Grace to you!
We continue our reflection based on the story of Abraham. We read from Genesis 18:1-15, how Abraham showed hospitality to three “foreigners”. Here is the biblical excerpt of the encounter:
“He [Abraham] lifted up his eyes and looked, and behold, three men stood in front of him. When he saw them, he ran from the tent door to meet them, and bowed himself to the earth, and said, “My lord, if I have found favor in your sight, do not pass by your servant. Let a little water be brought, and wash your feet, and rest yourselves under the tree… (Gn 18:1-4).
We see how Abraham addresses the three men both in the singular “My Lord…” (Gn 18:3) as well as in the plural “rest yourselves” (Gn 18:4). Some Fathers of the Church see this episode as a pointer to Trinity. Others, however, maintain it is the acknowledgement of the angelic figures.
In any case, Abraham was quick to show hospitality to three men he didn’t know, in that sense, they were strangers. In return, they confirmed divine promise in the life of Abraham and gave the exact time he will have a child. Without ignoring the historical significance of the event, there is another lesson to be learned too. Hospitality to another is hospitality to God.
This wouldn’t surprise us because in many ways, God has shown us that in the poor, the stranger, the widow, the orphan and indeed, in every person, we can see God. Recall the story of Saint Martin of Tours and how he cut his cloth in half and clothed a beggar in Amiens who was unclothed and shivering from cold. And how the Lord appeared to him in a dream endorsing what he did. “Martin, a mere catechumen has clothed me.”
The Lord Jesus was specific in Scripture telling us; “Whatever you do to the least of my brethren, you did for me” (Mt 25:40). It is, therefore, not surprising that hospitality to the three who were passing by the tent of Abraham, and him waiting on them is hospitality to God.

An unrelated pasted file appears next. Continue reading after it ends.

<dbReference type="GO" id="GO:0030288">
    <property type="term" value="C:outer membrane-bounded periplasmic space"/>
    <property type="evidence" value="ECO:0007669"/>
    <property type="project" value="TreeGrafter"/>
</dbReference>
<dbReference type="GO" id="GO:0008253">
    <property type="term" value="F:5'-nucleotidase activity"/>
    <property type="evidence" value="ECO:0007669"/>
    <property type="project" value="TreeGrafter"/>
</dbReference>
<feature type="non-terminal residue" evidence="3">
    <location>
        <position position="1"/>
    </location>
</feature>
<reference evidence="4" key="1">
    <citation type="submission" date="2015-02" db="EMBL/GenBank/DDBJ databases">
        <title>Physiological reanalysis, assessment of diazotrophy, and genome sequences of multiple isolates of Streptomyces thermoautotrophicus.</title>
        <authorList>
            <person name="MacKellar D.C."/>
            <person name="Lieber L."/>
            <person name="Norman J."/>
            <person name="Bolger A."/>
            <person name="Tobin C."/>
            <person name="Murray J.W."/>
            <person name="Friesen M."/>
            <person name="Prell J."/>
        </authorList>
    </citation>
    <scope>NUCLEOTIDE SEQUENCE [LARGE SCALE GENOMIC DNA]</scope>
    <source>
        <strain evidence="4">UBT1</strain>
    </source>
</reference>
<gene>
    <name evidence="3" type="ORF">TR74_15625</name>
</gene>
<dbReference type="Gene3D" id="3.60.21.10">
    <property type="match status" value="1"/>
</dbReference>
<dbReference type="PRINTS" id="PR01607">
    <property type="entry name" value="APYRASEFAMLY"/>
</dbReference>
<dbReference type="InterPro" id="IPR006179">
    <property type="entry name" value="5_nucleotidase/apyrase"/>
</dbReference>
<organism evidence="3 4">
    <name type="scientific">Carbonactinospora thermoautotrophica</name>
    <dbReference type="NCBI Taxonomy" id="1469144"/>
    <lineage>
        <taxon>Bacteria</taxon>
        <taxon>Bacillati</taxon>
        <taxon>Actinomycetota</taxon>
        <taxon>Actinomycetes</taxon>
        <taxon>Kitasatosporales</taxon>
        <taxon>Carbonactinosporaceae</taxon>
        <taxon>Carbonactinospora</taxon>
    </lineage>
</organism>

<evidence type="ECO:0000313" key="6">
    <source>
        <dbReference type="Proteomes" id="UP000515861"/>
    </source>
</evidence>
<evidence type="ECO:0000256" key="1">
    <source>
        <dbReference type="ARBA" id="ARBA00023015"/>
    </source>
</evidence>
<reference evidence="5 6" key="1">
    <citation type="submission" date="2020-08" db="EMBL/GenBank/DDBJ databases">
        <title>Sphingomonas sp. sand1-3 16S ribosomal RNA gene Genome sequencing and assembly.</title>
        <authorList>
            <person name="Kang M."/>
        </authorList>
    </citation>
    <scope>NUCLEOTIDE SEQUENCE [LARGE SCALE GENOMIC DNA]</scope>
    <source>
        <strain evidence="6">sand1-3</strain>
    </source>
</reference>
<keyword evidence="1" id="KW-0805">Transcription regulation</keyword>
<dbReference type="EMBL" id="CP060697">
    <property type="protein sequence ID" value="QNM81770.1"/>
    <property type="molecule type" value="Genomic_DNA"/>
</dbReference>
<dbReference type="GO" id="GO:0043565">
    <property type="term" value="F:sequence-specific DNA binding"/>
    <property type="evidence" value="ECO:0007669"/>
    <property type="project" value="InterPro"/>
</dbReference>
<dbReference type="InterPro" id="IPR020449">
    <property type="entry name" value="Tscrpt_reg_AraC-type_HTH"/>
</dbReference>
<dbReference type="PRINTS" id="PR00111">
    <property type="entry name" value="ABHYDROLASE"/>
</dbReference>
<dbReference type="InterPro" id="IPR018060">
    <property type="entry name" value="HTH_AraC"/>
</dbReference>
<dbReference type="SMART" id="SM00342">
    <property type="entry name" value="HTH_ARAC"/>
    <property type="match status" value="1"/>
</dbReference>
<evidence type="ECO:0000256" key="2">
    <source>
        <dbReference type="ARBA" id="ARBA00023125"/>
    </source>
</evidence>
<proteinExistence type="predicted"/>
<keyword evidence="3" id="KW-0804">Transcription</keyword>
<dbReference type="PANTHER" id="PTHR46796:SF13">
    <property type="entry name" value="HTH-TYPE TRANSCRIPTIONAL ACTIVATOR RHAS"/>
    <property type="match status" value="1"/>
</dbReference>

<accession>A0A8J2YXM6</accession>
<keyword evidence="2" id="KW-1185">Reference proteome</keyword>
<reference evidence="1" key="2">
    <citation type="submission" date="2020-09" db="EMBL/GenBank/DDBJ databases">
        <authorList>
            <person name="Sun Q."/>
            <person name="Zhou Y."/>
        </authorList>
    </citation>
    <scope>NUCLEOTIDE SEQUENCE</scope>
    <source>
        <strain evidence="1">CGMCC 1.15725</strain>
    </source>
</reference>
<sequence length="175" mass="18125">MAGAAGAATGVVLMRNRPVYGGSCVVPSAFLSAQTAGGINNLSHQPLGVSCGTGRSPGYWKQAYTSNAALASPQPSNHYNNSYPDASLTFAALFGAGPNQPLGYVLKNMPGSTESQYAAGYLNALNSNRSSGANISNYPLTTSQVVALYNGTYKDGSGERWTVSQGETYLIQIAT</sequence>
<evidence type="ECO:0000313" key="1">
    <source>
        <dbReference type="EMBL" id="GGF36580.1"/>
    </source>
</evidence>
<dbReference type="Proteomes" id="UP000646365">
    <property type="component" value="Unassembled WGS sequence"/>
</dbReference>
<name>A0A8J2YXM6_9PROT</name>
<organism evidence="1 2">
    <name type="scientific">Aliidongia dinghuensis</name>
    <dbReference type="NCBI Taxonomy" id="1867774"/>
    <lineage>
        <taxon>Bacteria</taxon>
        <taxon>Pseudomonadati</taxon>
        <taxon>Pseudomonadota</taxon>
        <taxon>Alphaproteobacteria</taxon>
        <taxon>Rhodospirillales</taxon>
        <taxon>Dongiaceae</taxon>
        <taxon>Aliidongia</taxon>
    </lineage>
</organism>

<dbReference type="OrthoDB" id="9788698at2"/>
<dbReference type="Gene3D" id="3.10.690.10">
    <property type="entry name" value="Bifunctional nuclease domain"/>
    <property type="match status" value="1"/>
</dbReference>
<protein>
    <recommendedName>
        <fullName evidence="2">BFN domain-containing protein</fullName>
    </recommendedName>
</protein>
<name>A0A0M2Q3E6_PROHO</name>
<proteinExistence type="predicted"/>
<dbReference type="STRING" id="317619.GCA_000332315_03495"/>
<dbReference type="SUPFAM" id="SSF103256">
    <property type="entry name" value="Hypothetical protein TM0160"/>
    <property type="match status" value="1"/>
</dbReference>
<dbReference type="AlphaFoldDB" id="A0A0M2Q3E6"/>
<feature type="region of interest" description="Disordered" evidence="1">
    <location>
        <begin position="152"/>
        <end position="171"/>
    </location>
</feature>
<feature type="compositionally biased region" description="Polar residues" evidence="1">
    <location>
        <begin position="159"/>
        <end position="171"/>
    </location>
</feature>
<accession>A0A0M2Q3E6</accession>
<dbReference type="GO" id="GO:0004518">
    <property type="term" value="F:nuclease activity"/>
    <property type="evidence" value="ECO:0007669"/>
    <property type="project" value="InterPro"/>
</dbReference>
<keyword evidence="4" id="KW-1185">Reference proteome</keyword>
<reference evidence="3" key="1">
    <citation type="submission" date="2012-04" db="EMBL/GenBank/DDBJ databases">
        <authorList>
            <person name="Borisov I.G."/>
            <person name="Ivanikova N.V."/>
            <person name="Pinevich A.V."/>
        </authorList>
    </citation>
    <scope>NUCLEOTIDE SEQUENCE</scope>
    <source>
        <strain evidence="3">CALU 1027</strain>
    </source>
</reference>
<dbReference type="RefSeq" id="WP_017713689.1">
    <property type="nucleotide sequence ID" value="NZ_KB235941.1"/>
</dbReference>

Mother Teresa Calcutta’s unique identification with the poor came to a point of heroism when she could substantively see in the poor Jesus himself crucified. In her testimony, she noted that every needy around her was Jesus himself beckoning. Hence, she hastened to help.
While Jesus provided healing to the servant of the Centurion and Peter’s Mother in law plus numerous others who were brought to him, in the Gospel of Matthew 8:5-17, we are to carry the same message of healing and hospitality to many in our neighborhoods who have no one to take them to Christ. We have to become Christ to them through our words and action.
We have been anointed through baptism to continue the saving work of God where we live and work. This saving work entails the salvation of the whole person, body, soul and spirit.
Hospitality opens doors for blessings. We are blessed ourselves for blessing others. In the case of Abraham, he who showed hospitality received from the Lord what he was asking for—a son. Also, hospitality is a blessing to others who because of us, can smile at least for a moment. Our hospitality is a blessing to the society because we become instruments through which the circle of poverty and despair in the world could be broken.
May God give us the grace to see in the poor, the needy and the stranger, the face of Jesus. May we hasten to help. Amen.
God love you. God bless you.
Fr. Maurice Emelu
[Saturday Week 12 Ordinary Time of the Year A. Gn 18:1-15; Mt 8:5-17]
Author and Goal
Father Maurice Emelu PhD., provides a daily blog of reflections based on the Scriptural readings of the day from the Catholic liturgical calendar. The goal is to teach, inspire, encourage, and foster healing through the grace of God's word. They are written in a language that is appropriate for a general audience. You will find these reflections helpful for your spiritual growth, inspiration, and developing your thoughts. They may also be useful for ministers in preparing their sermons for liturgical celebrations.